After the tenant has gone

Wilson Browne

1st June 2019

Legal Briefing

Wilson Browne

By David Farmer

Associate Solicitor

Wilson Browne Solicitors

AS a landlord and the owner of commercial property you may have different emotions when a lease comes to an end and you finally have possession back of the premises.

It may be the lease has run its course and has come to an end because it has expired or it could be that you have to forfeit the lease because the tenant has fallen behind with the rent.

Prevention is better than cure

If you have a good relationship with your tenant and the lease is coming to an end because it is due to expire then it is worth arranging a site visit to talk to the tenant about removing items from the premises.


Bailment is one of the oldest legal relationships that exists. If after the lease has come to an end there are goods left at the property then you will become an 'involuntary bailee'. This means that you have a duty placed on you to do what is right and reasonable with the goods. This means that you cannot dispose of the goods without making enquires or you could face a claim against you for damages. If you sell them then you must get best value for the goods.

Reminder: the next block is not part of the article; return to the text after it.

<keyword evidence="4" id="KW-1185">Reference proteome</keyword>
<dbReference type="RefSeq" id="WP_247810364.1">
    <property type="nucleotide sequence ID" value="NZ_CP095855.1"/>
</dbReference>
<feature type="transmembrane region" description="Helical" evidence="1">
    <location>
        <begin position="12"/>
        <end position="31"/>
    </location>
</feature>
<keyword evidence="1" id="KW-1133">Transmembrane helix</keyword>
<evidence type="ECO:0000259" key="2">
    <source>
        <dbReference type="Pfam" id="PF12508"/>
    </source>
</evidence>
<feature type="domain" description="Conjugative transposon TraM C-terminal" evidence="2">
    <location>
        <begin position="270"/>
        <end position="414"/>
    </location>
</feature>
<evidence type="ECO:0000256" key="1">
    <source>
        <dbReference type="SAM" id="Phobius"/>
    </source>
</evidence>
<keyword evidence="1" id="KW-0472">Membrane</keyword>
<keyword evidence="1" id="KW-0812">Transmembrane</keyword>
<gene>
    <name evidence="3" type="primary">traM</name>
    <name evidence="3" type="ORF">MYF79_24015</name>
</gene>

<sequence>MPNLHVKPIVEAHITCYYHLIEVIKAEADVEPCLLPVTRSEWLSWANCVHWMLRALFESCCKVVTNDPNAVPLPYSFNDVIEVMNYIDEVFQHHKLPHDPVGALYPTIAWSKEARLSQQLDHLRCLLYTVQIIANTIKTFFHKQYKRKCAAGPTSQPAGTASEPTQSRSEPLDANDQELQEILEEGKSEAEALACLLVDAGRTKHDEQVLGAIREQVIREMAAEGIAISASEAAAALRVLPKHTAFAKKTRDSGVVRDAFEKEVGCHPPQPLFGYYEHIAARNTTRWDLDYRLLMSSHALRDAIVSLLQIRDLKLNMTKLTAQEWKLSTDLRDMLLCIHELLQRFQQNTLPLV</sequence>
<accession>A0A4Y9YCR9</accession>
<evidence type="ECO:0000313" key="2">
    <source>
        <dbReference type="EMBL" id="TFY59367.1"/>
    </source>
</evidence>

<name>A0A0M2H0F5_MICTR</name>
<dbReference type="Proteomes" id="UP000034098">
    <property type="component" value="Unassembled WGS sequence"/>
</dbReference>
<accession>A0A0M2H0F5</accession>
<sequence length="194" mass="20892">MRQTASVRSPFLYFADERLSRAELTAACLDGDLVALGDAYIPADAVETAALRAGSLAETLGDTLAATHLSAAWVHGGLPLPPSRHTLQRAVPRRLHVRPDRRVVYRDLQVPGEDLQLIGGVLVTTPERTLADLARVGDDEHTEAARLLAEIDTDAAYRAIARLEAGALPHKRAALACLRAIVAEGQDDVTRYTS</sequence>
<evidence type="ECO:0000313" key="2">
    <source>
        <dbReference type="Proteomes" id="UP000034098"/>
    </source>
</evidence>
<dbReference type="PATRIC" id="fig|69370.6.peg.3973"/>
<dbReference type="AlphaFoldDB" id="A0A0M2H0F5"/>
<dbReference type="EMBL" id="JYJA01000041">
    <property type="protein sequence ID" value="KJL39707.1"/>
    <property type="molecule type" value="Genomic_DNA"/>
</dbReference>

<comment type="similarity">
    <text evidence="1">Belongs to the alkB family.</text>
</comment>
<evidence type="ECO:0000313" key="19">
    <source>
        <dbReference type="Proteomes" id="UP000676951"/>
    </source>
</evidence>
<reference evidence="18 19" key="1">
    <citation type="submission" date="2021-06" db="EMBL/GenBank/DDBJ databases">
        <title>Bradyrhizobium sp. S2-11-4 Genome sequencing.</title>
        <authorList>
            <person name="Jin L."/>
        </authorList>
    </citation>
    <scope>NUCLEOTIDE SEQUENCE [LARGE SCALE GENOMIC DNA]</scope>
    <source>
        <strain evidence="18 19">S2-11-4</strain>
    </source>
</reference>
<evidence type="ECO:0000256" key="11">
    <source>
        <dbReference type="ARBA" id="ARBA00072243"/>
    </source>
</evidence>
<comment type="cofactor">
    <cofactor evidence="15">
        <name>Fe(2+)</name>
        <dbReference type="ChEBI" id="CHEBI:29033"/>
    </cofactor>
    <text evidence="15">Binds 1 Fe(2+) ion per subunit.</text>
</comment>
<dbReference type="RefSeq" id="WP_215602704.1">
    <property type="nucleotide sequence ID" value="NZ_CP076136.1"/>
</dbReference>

What's in the lease?

It is always worth checking the lease. It will very often have clauses in that specify how long the tenant has to collect goods and what powers the landlord has if the tenant fails to collect goods within the specified timeframe.

Always put a notice on the entrance to the property and take a photo of it to prove that attempts have been made to trace the owner of goods.

Carry out an inspection of the premises and list any items that are left behind and take photographs. Do not let third parties collect goods unless they have proof of ownership.

David Farmer is an Associate Solicitor in the Commercial Litigation team at Wilson Browne and has extensive experience in this area. Wilson Browne are recognised as the best large law firm in Northamptonshire in 2019 and are a name you can trust to provide you with pragmatic legal advice. If you have any questions, then in the first instance, contact David at